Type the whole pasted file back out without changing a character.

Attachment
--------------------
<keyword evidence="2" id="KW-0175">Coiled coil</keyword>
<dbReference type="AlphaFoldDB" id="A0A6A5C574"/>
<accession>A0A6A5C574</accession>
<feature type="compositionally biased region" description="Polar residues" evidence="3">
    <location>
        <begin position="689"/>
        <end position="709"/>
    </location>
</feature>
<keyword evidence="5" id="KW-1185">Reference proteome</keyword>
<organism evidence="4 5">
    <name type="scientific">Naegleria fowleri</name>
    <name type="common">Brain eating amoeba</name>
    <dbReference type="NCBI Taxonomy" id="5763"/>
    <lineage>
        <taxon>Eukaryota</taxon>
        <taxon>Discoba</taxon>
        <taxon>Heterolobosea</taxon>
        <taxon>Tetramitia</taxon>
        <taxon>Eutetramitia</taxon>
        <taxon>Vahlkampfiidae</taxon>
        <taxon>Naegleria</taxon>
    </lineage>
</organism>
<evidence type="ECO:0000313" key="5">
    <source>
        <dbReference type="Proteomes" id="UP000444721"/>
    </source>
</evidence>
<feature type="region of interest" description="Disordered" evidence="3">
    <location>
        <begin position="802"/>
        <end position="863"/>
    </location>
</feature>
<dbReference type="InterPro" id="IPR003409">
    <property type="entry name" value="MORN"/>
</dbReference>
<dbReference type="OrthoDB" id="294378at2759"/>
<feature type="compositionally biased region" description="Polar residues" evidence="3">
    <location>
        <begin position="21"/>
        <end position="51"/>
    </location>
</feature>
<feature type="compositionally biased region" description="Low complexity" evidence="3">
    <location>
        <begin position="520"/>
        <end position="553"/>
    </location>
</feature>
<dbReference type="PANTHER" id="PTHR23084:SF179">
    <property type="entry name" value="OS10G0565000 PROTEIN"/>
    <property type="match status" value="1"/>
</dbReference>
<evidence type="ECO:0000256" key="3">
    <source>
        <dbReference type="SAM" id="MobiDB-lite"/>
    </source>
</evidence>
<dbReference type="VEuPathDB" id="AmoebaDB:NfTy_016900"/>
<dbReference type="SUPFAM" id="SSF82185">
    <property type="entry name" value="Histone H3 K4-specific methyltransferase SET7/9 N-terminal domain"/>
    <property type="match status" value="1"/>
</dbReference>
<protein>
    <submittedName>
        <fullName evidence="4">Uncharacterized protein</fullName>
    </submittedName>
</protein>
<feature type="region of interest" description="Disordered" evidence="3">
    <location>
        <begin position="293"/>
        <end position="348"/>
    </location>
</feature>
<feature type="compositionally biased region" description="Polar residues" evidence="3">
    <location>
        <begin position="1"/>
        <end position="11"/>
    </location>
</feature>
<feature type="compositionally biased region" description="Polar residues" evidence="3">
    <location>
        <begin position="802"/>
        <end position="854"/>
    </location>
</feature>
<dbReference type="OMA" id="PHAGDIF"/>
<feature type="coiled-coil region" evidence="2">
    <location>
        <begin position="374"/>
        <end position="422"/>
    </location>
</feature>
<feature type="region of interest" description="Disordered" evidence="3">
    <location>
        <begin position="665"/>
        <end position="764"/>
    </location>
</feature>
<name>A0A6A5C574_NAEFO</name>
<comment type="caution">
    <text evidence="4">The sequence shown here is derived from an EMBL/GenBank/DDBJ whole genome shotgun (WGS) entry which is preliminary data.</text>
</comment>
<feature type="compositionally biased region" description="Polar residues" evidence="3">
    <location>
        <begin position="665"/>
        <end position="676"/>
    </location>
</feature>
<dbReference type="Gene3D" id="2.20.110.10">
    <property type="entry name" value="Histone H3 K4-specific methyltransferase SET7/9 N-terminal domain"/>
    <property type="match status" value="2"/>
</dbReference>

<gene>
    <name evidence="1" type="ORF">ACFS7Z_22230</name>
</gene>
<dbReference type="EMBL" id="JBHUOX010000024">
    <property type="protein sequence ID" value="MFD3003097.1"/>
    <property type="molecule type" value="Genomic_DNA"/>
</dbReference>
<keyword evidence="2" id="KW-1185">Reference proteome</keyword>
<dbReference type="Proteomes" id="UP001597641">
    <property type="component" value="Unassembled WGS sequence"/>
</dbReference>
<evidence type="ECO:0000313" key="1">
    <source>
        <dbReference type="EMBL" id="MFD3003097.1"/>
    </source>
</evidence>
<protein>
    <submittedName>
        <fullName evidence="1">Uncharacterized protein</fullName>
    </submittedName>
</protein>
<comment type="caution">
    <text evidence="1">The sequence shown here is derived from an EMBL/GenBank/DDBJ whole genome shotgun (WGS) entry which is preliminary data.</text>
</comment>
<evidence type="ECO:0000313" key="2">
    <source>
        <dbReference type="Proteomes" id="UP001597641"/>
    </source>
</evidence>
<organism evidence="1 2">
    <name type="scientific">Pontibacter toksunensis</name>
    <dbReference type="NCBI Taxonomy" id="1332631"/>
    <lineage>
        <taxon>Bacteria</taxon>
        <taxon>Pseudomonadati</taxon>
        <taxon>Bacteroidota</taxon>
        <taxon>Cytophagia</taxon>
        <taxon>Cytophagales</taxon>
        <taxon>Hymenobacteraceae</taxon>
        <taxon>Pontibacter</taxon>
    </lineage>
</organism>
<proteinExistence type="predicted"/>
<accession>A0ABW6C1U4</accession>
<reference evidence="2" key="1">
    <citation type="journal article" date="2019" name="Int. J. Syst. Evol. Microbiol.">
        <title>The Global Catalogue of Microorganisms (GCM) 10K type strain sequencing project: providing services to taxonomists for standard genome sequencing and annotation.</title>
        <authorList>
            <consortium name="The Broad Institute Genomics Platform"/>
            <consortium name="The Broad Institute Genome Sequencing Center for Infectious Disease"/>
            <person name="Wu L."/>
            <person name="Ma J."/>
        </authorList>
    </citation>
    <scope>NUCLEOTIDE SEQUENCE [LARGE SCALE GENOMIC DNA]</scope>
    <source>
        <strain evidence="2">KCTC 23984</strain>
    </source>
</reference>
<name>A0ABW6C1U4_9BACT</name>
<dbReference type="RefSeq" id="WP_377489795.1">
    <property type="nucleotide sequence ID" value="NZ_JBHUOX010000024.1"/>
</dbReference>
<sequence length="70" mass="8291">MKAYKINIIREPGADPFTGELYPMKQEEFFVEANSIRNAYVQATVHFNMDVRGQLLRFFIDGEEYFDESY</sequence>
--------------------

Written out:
<keyword evidence="2" id="KW-0175">Coiled coil</keyword>
<dbReference type="AlphaFoldDB" id="A0A6A5C574"/>
<accession>A0A6A5C574</accession>
<feature type="compositionally biased region" description="Polar residues" evidence="3">
    <location>
        <begin position="689"/>
        <end position="709"/>
    </location>
</feature>
<keyword evidence="5" id="KW-1185">Reference proteome</keyword>
<organism evidence="4 5">
    <name type="scientific">Naegleria fowleri</name>
    <name type="common">Brain eating amoeba</name>
    <dbReference type="NCBI Taxonomy" id="5763"/>
    <lineage>
        <taxon>Eukaryota</taxon>
        <taxon>Discoba</taxon>
        <taxon>Heterolobosea</taxon>
        <taxon>Tetramitia</taxon>
        <taxon>Eutetramitia</taxon>
        <taxon>Vahlkampfiidae</taxon>
        <taxon>Naegleria</taxon>
    </lineage>
</organism>
<evidence type="ECO:0000313" key="5">
    <source>
        <dbReference type="Proteomes" id="UP000444721"/>
    </source>
</evidence>
<feature type="region of interest" description="Disordered" evidence="3">
    <location>
        <begin position="802"/>
        <end position="863"/>
    </location>
</feature>
<dbReference type="InterPro" id="IPR003409">
    <property type="entry name" value="MORN"/>
</dbReference>
<dbReference type="OrthoDB" id="294378at2759"/>
<feature type="compositionally biased region" description="Polar residues" evidence="3">
    <location>
        <begin position="21"/>
        <end position="51"/>
    </location>
</feature>
<feature type="compositionally biased region" description="Low complexity" evidence="3">
    <location>
        <begin position="520"/>
        <end position="553"/>
    </location>
</feature>
<dbReference type="PANTHER" id="PTHR23084:SF179">
    <property type="entry name" value="OS10G0565000 PROTEIN"/>
    <property type="match status" value="1"/>
</dbReference>
<evidence type="ECO:0000256" key="3">
    <source>
        <dbReference type="SAM" id="MobiDB-lite"/>
    </source>
</evidence>
<dbReference type="VEuPathDB" id="AmoebaDB:NfTy_016900"/>
<dbReference type="SUPFAM" id="SSF82185">
    <property type="entry name" value="Histone H3 K4-specific methyltransferase SET7/9 N-terminal domain"/>
    <property type="match status" value="1"/>
</dbReference>
<protein>
    <submittedName>
        <fullName evidence="4">Uncharacterized protein</fullName>
    </submittedName>
</protein>
<feature type="region of interest" description="Disordered" evidence="3">
    <location>
        <begin position="293"/>
        <end position="348"/>
    </location>
</feature>
<feature type="compositionally biased region" description="Polar residues" evidence="3">
    <location>
        <begin position="1"/>
        <end position="11"/>
    </location>
</feature>
<feature type="compositionally biased region" description="Polar residues" evidence="3">
    <location>
        <begin position="802"/>
        <end position="854"/>
    </location>
</feature>
<dbReference type="OMA" id="PHAGDIF"/>
<feature type="coiled-coil region" evidence="2">
    <location>
        <begin position="374"/>
        <end position="422"/>
    </location>
</feature>
<feature type="region of interest" description="Disordered" evidence="3">
    <location>
        <begin position="665"/>
        <end position="764"/>
    </location>
</feature>
<name>A0A6A5C574_NAEFO</name>
<comment type="caution">
    <text evidence="4">The sequence shown here is derived from an EMBL/GenBank/DDBJ whole genome shotgun (WGS) entry which is preliminary data.</text>
</comment>
<feature type="compositionally biased region" description="Polar residues" evidence="3">
    <location>
        <begin position="665"/>
        <end position="676"/>
    </location>
</feature>
<dbReference type="Gene3D" id="2.20.110.10">
    <property type="entry name" value="Histone H3 K4-specific methyltransferase SET7/9 N-terminal domain"/>
    <property type="match status" value="2"/>
</dbReference>

<gene>
    <name evidence="1" type="ORF">ACFS7Z_22230</name>
</gene>
<dbReference type="EMBL" id="JBHUOX010000024">
    <property type="protein sequence ID" value="MFD3003097.1"/>
    <property type="molecule type" value="Genomic_DNA"/>
</dbReference>
<keyword evidence="2" id="KW-1185">Reference proteome</keyword>
<dbReference type="Proteomes" id="UP001597641">
    <property type="component" value="Unassembled WGS sequence"/>
</dbReference>
<evidence type="ECO:0000313" key="1">
    <source>
        <dbReference type="EMBL" id="MFD3003097.1"/>
    </source>
</evidence>
<protein>
    <submittedName>
        <fullName evidence="1">Uncharacterized protein</fullName>
    </submittedName>
</protein>
<comment type="caution">
    <text evidence="1">The sequence shown here is derived from an EMBL/GenBank/DDBJ whole genome shotgun (WGS) entry which is preliminary data.</text>
</comment>
<evidence type="ECO:0000313" key="2">
    <source>
        <dbReference type="Proteomes" id="UP001597641"/>
    </source>
</evidence>
<organism evidence="1 2">
    <name type="scientific">Pontibacter toksunensis</name>
    <dbReference type="NCBI Taxonomy" id="1332631"/>
    <lineage>
        <taxon>Bacteria</taxon>
        <taxon>Pseudomonadati</taxon>
        <taxon>Bacteroidota</taxon>
        <taxon>Cytophagia</taxon>
        <taxon>Cytophagales</taxon>
        <taxon>Hymenobacteraceae</taxon>
        <taxon>Pontibacter</taxon>
    </lineage>
</organism>
<proteinExistence type="predicted"/>
<accession>A0ABW6C1U4</accession>
<reference evidence="2" key="1">
    <citation type="journal article" date="2019" name="Int. J. Syst. Evol. Microbiol.">
        <title>The Global Catalogue of Microorganisms (GCM) 10K type strain sequencing project: providing services to taxonomists for standard genome sequencing and annotation.</title>
        <authorList>
            <consortium name="The Broad Institute Genomics Platform"/>
            <consortium name="The Broad Institute Genome Sequencing Center for Infectious Disease"/>
            <person name="Wu L."/>
            <person name="Ma J."/>
        </authorList>
    </citation>
    <scope>NUCLEOTIDE SEQUENCE [LARGE SCALE GENOMIC DNA]</scope>
    <source>
        <strain evidence="2">KCTC 23984</strain>
    </source>
</reference>
<name>A0ABW6C1U4_9BACT</name>
<dbReference type="RefSeq" id="WP_377489795.1">
    <property type="nucleotide sequence ID" value="NZ_JBHUOX010000024.1"/>
</dbReference>
<sequence length="70" mass="8291">MKAYKINIIREPGADPFTGELYPMKQEEFFVEANSIRNAYVQATVHFNMDVRGQLLRFFIDGEEYFDESY</sequence>